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The circus comes to town

"Nothing can stop it, even as people die by the day with vaccines in short supply, and jobs continue to be lost, lives on the verge of despair."

It came late, waylaid from its traditional path into the public consciousness by this pestilence called a coronavirus.

In early 2009, candidates from billionaire politicians like the NP’s Manuel Villar and the LP’s Manuel Araneta Roxas had already been posturing for the elections of 2010.  As early as 2008, they had been revving the campaign machinery they would use to achieve their political dreams, along with media and PR consultants.

Latecomers but “hot” personalities included Sens. Chiz Escudero and Loren Legarda for the NPC, the former the “darling of the colegialas” who would turn 40 by October 10, 2009.  Thus, if he had become president, he would have been the youngest elected in our political history.  The latter, a senatorial topnotcher and before that a well-known TV journalist, was the legendary FPJ’s vice-presidential candidate in the 2004 elections, derailed by her fellow at ABS-CBN, Gloria Macapagal Arroyo’s team-mate, Noli de Castro.

Lurking in the shadows, readying himself for a vindicating run, was then deposed and detained president Erap Estrada, whose best friend FPJ was “Garci-fied” in 2004.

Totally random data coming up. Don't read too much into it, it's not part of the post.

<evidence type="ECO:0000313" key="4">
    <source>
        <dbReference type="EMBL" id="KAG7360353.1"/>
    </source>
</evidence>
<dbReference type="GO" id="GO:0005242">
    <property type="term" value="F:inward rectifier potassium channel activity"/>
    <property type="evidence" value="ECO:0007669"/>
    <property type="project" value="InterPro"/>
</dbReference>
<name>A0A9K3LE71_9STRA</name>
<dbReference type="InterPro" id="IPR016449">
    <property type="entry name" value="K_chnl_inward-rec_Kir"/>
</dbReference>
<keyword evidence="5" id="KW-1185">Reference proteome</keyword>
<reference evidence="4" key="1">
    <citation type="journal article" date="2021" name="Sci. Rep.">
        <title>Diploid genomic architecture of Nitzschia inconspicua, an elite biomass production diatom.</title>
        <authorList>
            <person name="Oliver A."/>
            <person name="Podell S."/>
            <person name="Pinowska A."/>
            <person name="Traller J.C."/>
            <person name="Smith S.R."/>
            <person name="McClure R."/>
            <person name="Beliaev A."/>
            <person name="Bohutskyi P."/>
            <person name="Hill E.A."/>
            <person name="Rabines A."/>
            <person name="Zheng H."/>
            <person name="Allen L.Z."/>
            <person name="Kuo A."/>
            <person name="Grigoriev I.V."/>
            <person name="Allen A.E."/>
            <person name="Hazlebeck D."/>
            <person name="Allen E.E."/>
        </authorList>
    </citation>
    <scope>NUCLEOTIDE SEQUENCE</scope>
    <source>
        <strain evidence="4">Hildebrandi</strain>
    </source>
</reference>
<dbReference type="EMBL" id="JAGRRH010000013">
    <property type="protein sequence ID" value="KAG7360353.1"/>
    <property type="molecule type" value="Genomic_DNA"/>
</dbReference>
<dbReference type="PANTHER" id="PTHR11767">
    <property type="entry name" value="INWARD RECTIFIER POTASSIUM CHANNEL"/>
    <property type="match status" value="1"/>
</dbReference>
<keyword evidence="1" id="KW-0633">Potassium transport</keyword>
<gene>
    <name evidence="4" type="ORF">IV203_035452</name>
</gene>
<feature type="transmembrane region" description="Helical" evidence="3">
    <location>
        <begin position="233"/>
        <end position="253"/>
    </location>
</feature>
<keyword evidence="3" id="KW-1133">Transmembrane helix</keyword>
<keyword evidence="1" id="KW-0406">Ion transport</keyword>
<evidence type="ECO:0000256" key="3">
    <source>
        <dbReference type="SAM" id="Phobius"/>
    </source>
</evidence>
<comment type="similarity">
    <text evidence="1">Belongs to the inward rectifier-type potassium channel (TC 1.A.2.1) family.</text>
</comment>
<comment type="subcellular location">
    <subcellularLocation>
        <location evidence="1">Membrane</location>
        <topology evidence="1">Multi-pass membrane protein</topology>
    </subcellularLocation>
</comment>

But a cataclysmic event derailed everyone of these wannabes—former president Cory Aquino’s death in August 1, 2009 sent paroxysms of national grief that brought her only son Noynoy, then a lackluster senator, to the fore, in what many described as a case of necro-political resurgence of dynasty.

The political landscape in 2015 was dissimilar.  A man who came from behind in 2010, snatching victory as vice-president from relative obscurity, Jejomar Binay, mayor of  Makati since Edsa Uno, was touted as the man to beat.  In the middle of 2014, however, a barrage of accusations of grand larceny against the vice-president was unleashed in the Senate, and dented his 41-percent approval rating. Eating dust from behind him was the incumbent president’s chosen successor, party-mate Mar Roxas, DILG secretary after a stint as transportation czar.

This situation brought forth the emergence of two options: Grace Poe, the adopted daughter of the legendary FPJ and the famous doyenne of Philippine movies, Susan Roces, and from far-away Davao, the city mayor who tamed a wild South in the almost three decades that he and his family held sway.

On January 8, 2015, some 16 months before the scheduled presidential elections of 2016, Mayor Rodrigo Roa Duterte decided to try his political luck on a national setting.  The result was a “listening” tour which really was a fascinating monologue from the tough mayor espousing federalism.  For the rest of the year, he toured the country mesmerizing people with his pledge to kill the drug lords in two-hour long speeches punctuated by snatches of historical references, the most memorable of which was 1521 when Magellan was killed by his favorite hero Lapu-Lapu de Mactan.

In the first quarter of 2015, Duterte’s survey numbers were single-digit.  By the second quarter, they had climbed to respectable double-digits, statistically tied up with PNoy’s anointed Mar Roxas.  Leading the surveys was Grace Poe, followed by a slipping VP Jojo, then Mar, then Duterte.